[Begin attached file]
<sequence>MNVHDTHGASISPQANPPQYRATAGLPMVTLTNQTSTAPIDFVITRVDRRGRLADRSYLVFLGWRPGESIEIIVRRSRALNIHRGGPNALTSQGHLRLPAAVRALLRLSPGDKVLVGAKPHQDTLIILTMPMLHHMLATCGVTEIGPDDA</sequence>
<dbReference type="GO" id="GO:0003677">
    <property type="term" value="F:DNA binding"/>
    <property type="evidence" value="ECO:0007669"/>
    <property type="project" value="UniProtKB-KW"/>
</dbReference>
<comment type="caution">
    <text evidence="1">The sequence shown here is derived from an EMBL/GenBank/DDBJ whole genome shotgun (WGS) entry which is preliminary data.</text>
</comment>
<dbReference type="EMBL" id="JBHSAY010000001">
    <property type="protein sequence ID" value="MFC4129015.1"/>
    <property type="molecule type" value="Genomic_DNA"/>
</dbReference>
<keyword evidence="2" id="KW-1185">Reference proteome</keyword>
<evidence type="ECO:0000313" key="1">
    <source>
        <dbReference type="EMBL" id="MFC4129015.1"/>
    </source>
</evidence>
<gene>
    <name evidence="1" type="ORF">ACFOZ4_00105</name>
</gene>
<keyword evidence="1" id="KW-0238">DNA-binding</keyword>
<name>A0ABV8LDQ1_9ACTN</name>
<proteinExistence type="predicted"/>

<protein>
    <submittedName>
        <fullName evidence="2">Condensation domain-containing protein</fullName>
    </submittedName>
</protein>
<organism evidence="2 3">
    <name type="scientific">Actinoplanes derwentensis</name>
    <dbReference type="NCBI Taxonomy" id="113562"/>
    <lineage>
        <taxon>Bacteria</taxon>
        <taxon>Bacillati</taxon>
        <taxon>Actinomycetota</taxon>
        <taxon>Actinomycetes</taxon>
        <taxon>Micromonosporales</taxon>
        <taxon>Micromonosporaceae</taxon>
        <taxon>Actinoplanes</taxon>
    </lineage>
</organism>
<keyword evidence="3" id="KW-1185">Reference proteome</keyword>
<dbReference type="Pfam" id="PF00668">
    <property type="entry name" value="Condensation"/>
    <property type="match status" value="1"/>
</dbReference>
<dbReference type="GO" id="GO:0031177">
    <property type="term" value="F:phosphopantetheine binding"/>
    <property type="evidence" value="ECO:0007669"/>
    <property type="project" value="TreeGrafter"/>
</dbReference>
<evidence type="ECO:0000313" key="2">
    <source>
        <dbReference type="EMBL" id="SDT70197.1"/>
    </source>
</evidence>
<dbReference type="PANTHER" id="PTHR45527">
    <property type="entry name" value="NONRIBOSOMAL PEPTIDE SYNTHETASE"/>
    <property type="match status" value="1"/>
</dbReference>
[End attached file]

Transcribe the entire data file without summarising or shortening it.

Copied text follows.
<sequence>MNVHDTHGASISPQANPPQYRATAGLPMVTLTNQTSTAPIDFVITRVDRRGRLADRSYLVFLGWRPGESIEIIVRRSRALNIHRGGPNALTSQGHLRLPAAVRALLRLSPGDKVLVGAKPHQDTLIILTMPMLHHMLATCGVTEIGPDDA</sequence>
<dbReference type="GO" id="GO:0003677">
    <property type="term" value="F:DNA binding"/>
    <property type="evidence" value="ECO:0007669"/>
    <property type="project" value="UniProtKB-KW"/>
</dbReference>
<comment type="caution">
    <text evidence="1">The sequence shown here is derived from an EMBL/GenBank/DDBJ whole genome shotgun (WGS) entry which is preliminary data.</text>
</comment>
<dbReference type="EMBL" id="JBHSAY010000001">
    <property type="protein sequence ID" value="MFC4129015.1"/>
    <property type="molecule type" value="Genomic_DNA"/>
</dbReference>
<keyword evidence="2" id="KW-1185">Reference proteome</keyword>
<evidence type="ECO:0000313" key="1">
    <source>
        <dbReference type="EMBL" id="MFC4129015.1"/>
    </source>
</evidence>
<gene>
    <name evidence="1" type="ORF">ACFOZ4_00105</name>
</gene>
<keyword evidence="1" id="KW-0238">DNA-binding</keyword>
<name>A0ABV8LDQ1_9ACTN</name>
<proteinExistence type="predicted"/>

<protein>
    <submittedName>
        <fullName evidence="2">Condensation domain-containing protein</fullName>
    </submittedName>
</protein>
<organism evidence="2 3">
    <name type="scientific">Actinoplanes derwentensis</name>
    <dbReference type="NCBI Taxonomy" id="113562"/>
    <lineage>
        <taxon>Bacteria</taxon>
        <taxon>Bacillati</taxon>
        <taxon>Actinomycetota</taxon>
        <taxon>Actinomycetes</taxon>
        <taxon>Micromonosporales</taxon>
        <taxon>Micromonosporaceae</taxon>
        <taxon>Actinoplanes</taxon>
    </lineage>
</organism>
<keyword evidence="3" id="KW-1185">Reference proteome</keyword>
<dbReference type="Pfam" id="PF00668">
    <property type="entry name" value="Condensation"/>
    <property type="match status" value="1"/>
</dbReference>
<dbReference type="GO" id="GO:0031177">
    <property type="term" value="F:phosphopantetheine binding"/>
    <property type="evidence" value="ECO:0007669"/>
    <property type="project" value="TreeGrafter"/>
</dbReference>
<evidence type="ECO:0000313" key="2">
    <source>
        <dbReference type="EMBL" id="SDT70197.1"/>
    </source>
</evidence>
<dbReference type="PANTHER" id="PTHR45527">
    <property type="entry name" value="NONRIBOSOMAL PEPTIDE SYNTHETASE"/>
    <property type="match status" value="1"/>
</dbReference>